The German writer Norman Ohler['s] book ... "The Total Rush" – or, to use its superior English title, "Blitzed" – reveals the astonishing and hitherto largely untold story of the Third Reich’s relationship with drugs, including cocaine, heroin, morphine and, above all, methamphetamines (aka crystal meth). The story Ohler tells begins in the days of the Weimar Republic, when ... Hitler’s inner circle established an image of him as an unassailable figure who was willing to work tirelessly on behalf of his country, and who would permit no toxins – not even coffee – to enter his body. When the Nazis seized power in 1933, “seductive poisons” were immediately outlawed. Some drugs, however, had their uses. A substance that could “integrate shirkers, malingerers, defeatists and whiners” into the labour market might even be sanctioned. Ohler describes [the methyl-amphetamine Pervitin] as National Socialism in pill form. In 1940, as plans were made to invade France through the Ardennes mountains, a “stimulant decree” was sent out to army doctors, recommending that soldiers take [Pervitin]. The invasion of France was made possible by the drugs. In Berlin, Hitler was [prescribed injections of] a designer opiate. He would combine it with twice daily doses of the high grade cocaine. The effect of the drugs could appear to onlookers to be little short of miraculous. One minute the Führer was so frail he could barely stand up. The next, he would be ranting unstoppably at Mussolini.
The 13th Amendment to the United States Constitution did not end slavery. In fact, it is the first time the word "slavery" was ever mentioned in the Constitution and it is in this amendment where it is ... given the constitutional protection that has maintained the practice of American slavery in various forms to this very day. It is why, right now, the largest prison strike in American history is about to enter its third week - the men and women inside of those prisons are effectively slaves. Their free or nearly free labor represents, according to Alice Speri, “a $2 billion a year industry that employs nearly 900,000 prisoners while paying them a few cents an hour in some states, and nothing at all in others. “In addition to work for private companies, prisoners also cook, clean, and work on maintenance and construction in the prisons themselves — forcing officials to pay staff to carry out those tasks in response to work stoppages. ‘They cannot run these facilities without us,’ organizers wrote ahead of the strike. ‘We will not only demand the end to prison slavery, we will end it ourselves by ceasing to be slaves.’” The entire 13th Amendment ... is just 47 words long. About a third of those words aren't about ending slavery, but are shockingly about how and when slavery could receive a wink and a nod to continue. In essence, the 13th Amendment both banned and justified slavery in one fell swoop. Slavery is legal in prisons.
Note: It's strange to note that very few major media have given any coverage to this important story. For more along these lines, see concise summaries of deeply revealing news articles on corruption in government and in the prison system.
Does free college threaten our all-volunteer military? That is what Benjamin Luxenberg, on the military blog War on the Rocks says. Unlike nearly every other developed country, which offer free or low cost higher education ... in America you need money to go to college. Right now there are only a handful of paths to higher education in America: have well-to-do parents; be low-income and smart to qualify for financial aid, take on crippling debt, or ... join the military. Overall, 75 percent of those who enlisted or who sought an officer’s commission said they did so to obtain educational benefits. And in that vein, Luxenberg raises the question: If college was cheaper, would they still enlist? It is a practical question worth asking, but raises more serious issues. Do tuition costs need to stay high to help keep the ranks filled? Does unequal access to college help sustain our national defense? A single F-35 fighter plane costs $178 million. Dropping just one plane from inventory generates 3,358 years of college money. We could pass on buying a handful of the planes, and a lot of people who now find college out of reach could go to school. The defense budget is some $607 billion, already the world’s largest by far. The cost of providing broader access to higher education would be a tiny fraction of that amount, far below any threshold where a danger to America’s defense could be reasonably argued.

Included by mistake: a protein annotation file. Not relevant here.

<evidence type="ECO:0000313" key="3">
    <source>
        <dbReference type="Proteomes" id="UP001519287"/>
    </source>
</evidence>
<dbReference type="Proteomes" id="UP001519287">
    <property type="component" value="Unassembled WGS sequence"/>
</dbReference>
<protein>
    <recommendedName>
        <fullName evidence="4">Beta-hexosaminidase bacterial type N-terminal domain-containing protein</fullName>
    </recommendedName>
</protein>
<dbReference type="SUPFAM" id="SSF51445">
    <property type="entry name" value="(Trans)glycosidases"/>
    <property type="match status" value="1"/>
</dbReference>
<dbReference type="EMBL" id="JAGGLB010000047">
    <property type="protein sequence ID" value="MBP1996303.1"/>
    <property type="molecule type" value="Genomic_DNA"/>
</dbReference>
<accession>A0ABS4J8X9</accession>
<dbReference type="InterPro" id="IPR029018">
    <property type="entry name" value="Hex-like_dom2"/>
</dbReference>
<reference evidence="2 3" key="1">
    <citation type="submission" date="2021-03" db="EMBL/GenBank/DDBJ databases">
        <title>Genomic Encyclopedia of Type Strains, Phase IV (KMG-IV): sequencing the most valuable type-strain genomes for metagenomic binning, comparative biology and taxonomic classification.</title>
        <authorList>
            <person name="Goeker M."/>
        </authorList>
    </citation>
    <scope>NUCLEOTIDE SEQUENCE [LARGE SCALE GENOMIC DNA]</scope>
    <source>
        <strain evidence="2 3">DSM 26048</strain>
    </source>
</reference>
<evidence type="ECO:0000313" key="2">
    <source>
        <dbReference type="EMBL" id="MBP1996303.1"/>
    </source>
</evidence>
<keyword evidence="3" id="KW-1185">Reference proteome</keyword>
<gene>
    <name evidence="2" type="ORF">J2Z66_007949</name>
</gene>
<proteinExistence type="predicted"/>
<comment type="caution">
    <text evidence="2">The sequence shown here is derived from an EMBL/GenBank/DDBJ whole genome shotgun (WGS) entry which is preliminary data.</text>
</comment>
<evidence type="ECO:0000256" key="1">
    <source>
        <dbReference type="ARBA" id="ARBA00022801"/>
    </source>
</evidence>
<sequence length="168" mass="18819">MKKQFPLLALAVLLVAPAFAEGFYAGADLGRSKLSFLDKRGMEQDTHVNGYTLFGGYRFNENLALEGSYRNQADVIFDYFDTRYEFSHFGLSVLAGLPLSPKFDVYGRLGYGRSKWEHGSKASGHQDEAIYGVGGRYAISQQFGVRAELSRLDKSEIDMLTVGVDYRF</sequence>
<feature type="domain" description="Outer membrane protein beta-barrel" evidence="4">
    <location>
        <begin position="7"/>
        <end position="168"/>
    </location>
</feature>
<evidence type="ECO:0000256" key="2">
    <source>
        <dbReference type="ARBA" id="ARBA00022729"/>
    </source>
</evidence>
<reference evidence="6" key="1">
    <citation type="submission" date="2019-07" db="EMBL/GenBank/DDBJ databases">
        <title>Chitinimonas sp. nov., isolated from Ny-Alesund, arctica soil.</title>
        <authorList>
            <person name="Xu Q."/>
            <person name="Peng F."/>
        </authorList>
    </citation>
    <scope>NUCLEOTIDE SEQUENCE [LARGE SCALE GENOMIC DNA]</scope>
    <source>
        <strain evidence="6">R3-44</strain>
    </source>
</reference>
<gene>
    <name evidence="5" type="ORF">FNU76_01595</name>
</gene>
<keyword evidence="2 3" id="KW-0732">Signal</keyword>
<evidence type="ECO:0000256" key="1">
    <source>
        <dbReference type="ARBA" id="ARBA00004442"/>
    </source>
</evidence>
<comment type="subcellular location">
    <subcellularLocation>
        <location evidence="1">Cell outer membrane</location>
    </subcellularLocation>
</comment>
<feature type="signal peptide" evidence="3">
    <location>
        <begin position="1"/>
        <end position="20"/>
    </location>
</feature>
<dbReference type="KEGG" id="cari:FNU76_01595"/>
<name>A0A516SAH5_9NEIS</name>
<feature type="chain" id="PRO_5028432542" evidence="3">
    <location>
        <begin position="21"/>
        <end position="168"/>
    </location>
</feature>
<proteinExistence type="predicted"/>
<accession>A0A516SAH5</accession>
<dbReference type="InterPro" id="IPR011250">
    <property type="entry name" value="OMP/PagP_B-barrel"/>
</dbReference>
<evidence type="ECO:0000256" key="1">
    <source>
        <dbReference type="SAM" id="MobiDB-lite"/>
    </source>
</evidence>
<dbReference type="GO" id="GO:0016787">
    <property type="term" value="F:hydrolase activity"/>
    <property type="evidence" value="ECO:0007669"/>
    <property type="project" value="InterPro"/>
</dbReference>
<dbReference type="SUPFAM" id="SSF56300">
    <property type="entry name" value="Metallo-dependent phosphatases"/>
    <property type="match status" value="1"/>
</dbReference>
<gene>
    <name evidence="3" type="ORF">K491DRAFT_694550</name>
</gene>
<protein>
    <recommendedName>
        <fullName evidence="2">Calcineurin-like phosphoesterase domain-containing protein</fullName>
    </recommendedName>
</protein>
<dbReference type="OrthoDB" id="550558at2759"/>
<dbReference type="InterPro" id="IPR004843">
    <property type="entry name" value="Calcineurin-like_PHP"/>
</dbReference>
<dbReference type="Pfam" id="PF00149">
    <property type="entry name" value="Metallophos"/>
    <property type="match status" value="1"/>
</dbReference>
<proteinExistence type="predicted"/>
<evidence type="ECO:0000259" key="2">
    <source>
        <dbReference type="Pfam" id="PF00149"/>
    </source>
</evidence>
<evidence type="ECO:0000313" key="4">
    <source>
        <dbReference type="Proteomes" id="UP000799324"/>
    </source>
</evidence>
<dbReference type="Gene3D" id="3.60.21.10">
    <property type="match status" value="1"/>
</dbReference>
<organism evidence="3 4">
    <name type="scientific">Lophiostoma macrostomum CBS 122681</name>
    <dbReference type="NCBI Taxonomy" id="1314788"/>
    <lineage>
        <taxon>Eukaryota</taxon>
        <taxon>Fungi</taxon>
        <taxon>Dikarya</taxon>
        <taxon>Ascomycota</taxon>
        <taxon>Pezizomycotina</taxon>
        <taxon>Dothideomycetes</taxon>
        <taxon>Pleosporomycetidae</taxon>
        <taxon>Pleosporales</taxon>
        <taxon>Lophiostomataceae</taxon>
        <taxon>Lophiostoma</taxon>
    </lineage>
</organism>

Note: The Pentagon is the only segment of US government that doesn't balance its books, and Pentagon auditors are heavily pressured to look the other way on blatant corruption. For more along these lines, see concise summaries of deeply revealing military corruption news articles from reliable major media sources.
In the 2000 biographical film about a legal clerk who brings a major utility company to its knees for poisoning residents of Hinkley, California, Erin Brockovich ended on a Hollywood high note with a $333m settlement from PG&E. But chromium-6 contamination of America’s drinking water is an ongoing battle the US Environmental Protection Agency (EPA) is losing. Nearly 200 million Americans across all 50 states are exposed to unsafe levels of chromium-6 or hexavalent chromium, a heavy metal known to cause cancer in animals and humans, according to a new report released Tuesday by the nonprofit research and advocacy organization Environmental Working Group (EWG). In their analysis of the EPA’s own data collected for the first nationwide test of chromium-6 contamination in US drinking water, the [EWG] found that 12,000 Americans are at risk of getting cancer. “More than two-thirds of Americans’ drinking water supply has more chromium than the level that California scientists say is safe – a number that’s been confirmed by scientists in both New Jersey and North Carolina,” according to [report co-author Bill] Walker. “Despite this widespread contamination, the US currently has no national drinking water standard for chromium-6.” Erin Brockovich urges Americans to disregard the EPA’s reassurances and to take a more active role in their communities to fix the country’s broken water supply.